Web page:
Compliance Principles

There are several compliance principles, definitions and interpretations that affect every Davis-Bacon – covered project. Adhering to these principles will promote effective LCA contract administration and enforcement.

Responsibilities of employers. All employers (contractors, subcontractors and any lower-tier subcontractors) are required to pay all laborers and mechanics employed or working on the site of the work unconditionally and not less often than once a week, the full amount of wages and bona fide fringe benefits computed at rates not less than those contained in the wage decision. Employers must prepare, certify and submit weekly payroll reports reflecting all the laborers and mechanics (employees) engaged in construction on the site of the work. Employers may also be required to submit related documentation in order to demonstrate compliance.

Responsibilities of the principal (prime) contractor. The principal contractor (also referred to as the prime contractor) is responsible for the full compliance of all employers (itself, subcontractors, and any lower-tier subcontractors) with the labor standards provisions applicable to the project.

Site of work. The "site of work" is limited to the physical place or places where the construction called for in the contract will remain when work on it has been completed. "Site of work" includes other adjacent or nearby property used by the contractor/subcontractor in the construction of the project (e.g., fabrication sites) provided they are dedicated exclusively or nearly so to the performance of the contract or project, and are so located in proximity to the actual construction location that it would be reasonable to include them.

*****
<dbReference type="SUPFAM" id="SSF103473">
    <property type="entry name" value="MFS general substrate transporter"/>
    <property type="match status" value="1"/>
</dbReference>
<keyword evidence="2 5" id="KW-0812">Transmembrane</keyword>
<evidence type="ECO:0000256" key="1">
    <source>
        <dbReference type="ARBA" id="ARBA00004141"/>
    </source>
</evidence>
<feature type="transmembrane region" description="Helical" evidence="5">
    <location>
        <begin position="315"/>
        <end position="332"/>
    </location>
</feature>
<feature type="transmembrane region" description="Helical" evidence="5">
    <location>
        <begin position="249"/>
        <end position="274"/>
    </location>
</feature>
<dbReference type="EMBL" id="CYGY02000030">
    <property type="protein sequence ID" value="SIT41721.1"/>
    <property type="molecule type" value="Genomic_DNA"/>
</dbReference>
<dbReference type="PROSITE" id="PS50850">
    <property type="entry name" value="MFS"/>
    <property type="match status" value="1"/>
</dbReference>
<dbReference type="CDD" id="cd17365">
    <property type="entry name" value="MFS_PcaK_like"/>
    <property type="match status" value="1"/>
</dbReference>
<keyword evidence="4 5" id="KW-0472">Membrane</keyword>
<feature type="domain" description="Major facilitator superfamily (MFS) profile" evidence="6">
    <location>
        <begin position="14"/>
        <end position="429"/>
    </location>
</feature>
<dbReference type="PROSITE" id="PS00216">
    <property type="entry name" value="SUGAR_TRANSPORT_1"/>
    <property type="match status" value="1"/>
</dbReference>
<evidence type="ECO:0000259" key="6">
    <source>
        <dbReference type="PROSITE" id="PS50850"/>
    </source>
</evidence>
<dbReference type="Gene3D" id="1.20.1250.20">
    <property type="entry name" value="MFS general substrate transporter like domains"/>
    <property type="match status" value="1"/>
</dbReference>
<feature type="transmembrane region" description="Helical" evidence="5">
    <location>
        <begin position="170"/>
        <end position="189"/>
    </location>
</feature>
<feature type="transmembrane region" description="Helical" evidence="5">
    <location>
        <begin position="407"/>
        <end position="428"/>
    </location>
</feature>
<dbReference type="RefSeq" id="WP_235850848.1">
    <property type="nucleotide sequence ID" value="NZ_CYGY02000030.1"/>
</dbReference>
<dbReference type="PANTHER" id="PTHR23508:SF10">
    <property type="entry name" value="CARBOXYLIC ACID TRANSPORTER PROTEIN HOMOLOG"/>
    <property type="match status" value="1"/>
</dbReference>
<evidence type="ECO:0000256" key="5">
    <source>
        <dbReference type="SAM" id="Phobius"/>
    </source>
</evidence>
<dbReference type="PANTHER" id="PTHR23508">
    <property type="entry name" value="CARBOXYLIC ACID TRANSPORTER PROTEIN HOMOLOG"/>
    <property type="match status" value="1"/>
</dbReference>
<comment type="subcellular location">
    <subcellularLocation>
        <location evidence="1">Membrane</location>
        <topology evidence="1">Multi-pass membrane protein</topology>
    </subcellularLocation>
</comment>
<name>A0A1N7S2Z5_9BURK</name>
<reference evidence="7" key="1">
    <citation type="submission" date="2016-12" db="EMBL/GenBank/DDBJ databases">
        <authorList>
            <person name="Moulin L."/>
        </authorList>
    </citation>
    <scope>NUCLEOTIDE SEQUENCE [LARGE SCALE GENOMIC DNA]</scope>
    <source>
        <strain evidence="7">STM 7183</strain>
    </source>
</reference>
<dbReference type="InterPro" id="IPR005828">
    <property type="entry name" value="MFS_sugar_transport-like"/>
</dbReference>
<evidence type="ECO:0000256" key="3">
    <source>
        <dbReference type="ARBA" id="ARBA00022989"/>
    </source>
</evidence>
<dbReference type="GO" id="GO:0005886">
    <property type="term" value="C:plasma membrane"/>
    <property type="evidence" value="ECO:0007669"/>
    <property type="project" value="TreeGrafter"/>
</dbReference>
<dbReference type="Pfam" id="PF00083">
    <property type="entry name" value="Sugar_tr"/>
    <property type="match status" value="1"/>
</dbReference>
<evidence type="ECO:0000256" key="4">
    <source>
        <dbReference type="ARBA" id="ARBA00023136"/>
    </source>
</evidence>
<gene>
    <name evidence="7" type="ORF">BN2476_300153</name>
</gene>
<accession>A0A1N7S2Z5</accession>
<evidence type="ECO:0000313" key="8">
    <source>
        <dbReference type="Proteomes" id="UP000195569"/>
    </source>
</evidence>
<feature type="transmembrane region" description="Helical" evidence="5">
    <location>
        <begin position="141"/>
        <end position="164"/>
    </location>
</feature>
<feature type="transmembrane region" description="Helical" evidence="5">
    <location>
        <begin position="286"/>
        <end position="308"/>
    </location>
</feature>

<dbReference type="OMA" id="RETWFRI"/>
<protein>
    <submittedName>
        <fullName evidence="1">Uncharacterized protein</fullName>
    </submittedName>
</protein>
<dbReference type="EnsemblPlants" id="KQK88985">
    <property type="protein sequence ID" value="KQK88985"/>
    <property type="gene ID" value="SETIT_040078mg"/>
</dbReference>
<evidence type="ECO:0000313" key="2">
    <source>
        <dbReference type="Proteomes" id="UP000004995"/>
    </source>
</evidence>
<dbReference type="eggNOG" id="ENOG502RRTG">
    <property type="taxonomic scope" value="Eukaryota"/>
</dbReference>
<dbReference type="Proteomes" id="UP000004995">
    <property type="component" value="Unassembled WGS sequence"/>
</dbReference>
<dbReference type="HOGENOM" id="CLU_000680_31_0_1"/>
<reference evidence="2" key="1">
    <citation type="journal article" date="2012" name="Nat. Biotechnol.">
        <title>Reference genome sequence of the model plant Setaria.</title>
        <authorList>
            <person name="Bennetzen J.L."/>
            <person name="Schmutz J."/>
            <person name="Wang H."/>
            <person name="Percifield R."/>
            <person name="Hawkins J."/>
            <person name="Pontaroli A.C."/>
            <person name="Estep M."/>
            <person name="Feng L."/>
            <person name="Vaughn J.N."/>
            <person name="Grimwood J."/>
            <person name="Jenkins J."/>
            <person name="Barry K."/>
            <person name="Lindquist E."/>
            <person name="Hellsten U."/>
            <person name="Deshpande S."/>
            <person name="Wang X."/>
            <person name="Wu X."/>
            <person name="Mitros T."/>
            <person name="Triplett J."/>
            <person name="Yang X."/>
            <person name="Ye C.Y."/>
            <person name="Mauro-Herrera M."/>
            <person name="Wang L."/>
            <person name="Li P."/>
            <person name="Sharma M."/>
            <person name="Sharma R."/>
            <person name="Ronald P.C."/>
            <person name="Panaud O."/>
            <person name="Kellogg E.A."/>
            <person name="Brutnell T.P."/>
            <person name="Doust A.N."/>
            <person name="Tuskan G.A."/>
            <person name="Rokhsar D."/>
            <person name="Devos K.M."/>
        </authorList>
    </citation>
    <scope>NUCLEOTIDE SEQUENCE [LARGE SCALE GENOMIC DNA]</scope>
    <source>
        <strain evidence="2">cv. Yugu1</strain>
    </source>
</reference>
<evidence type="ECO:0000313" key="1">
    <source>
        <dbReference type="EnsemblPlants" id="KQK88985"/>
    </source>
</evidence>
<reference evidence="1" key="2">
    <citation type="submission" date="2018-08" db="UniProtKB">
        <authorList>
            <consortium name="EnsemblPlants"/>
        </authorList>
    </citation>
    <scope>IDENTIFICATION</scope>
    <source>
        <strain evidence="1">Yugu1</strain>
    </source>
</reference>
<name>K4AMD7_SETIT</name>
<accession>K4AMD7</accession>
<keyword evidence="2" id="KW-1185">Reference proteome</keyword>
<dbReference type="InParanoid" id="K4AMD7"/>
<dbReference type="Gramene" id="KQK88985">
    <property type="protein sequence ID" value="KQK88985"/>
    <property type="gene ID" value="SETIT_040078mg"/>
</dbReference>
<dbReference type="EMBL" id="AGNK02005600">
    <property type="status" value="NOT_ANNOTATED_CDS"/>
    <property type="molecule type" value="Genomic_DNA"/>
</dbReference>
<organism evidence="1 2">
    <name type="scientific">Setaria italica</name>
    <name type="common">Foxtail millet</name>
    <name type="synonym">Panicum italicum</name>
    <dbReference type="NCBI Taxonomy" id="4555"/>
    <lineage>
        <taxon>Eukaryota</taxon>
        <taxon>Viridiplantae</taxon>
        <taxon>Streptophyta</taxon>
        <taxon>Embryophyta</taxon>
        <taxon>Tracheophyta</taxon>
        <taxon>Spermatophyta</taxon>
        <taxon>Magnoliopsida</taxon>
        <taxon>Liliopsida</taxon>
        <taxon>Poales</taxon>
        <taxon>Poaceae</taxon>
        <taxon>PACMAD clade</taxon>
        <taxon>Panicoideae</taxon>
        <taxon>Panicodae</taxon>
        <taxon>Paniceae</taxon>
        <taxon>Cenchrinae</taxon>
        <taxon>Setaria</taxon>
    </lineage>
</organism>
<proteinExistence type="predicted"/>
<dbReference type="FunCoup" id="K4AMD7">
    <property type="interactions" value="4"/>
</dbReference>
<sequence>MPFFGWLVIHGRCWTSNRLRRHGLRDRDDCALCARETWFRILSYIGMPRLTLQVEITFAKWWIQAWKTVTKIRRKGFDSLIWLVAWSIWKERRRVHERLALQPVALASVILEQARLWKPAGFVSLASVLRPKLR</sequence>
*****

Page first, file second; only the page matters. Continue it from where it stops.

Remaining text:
Laborers and mechanics. "Laborers" and "mechanics" are those individuals, whose duties are manual or physical in nature, including workers who are performing the work of a trade (e.g., Electrician). These terms include apprentices, trainees and helpers and, for contracts subject to CWHSSA, watchmen and guards. All laborers and mechanics may be paid no less than the applicable prevailing wage rate for the type of work they perform.

Employee. Every person who performs the work of a laborer or mechanic is "employed" regardless of any contractual relationship that may be alleged to exist between a contractor or subcontractor and such person.

Proper classification of work. Each laborer and mechanic shall be classified in accordance with the work classifications listed on the wage decision and the actual type of work he/she performs, and shall be paid the appropriate wage rate and fringe benefits for the classification regardless of their level of skill.

Split classification. Laborers and mechanics that perform work in more than one classification may be compensated at the rate specified for each classification provided that the employer maintains time records that accurately set forth the time spent in each classification in which the work was performed. If accurate time records are not maintained, the employee shall be compensated at the highest of all wage rates for the classifications in which work was performed.

Apprentice. An "apprentice" is a person employed and individually registered in a bona fide apprenticeship program, including Step-Up apprenticeship programs designed for Davis-Bacon construction work. Bona fide programs are those that have been registered with DOL, Employment and Training Administration, Office of Apprenticeship Training, Employer and Labor Services, Bureau of Apprenticeship and Training (BAT) or with a BAT-recognized State apprenticeship agency (SAC).

Trainee. A "trainee" is a person registered and receiving on-the-job training in a construction occupation pursuant to a training program approved in advance by the BAT.

Use of apprentices and trainees. Apprentices and trainees may be compensated at rates less than those prescribed by the wage decision for their craft only in accordance with the following parameters.

  1. Registration. The apprentice or trainee shall be individually registered in a bona fide program certified by the BAT or a SAC.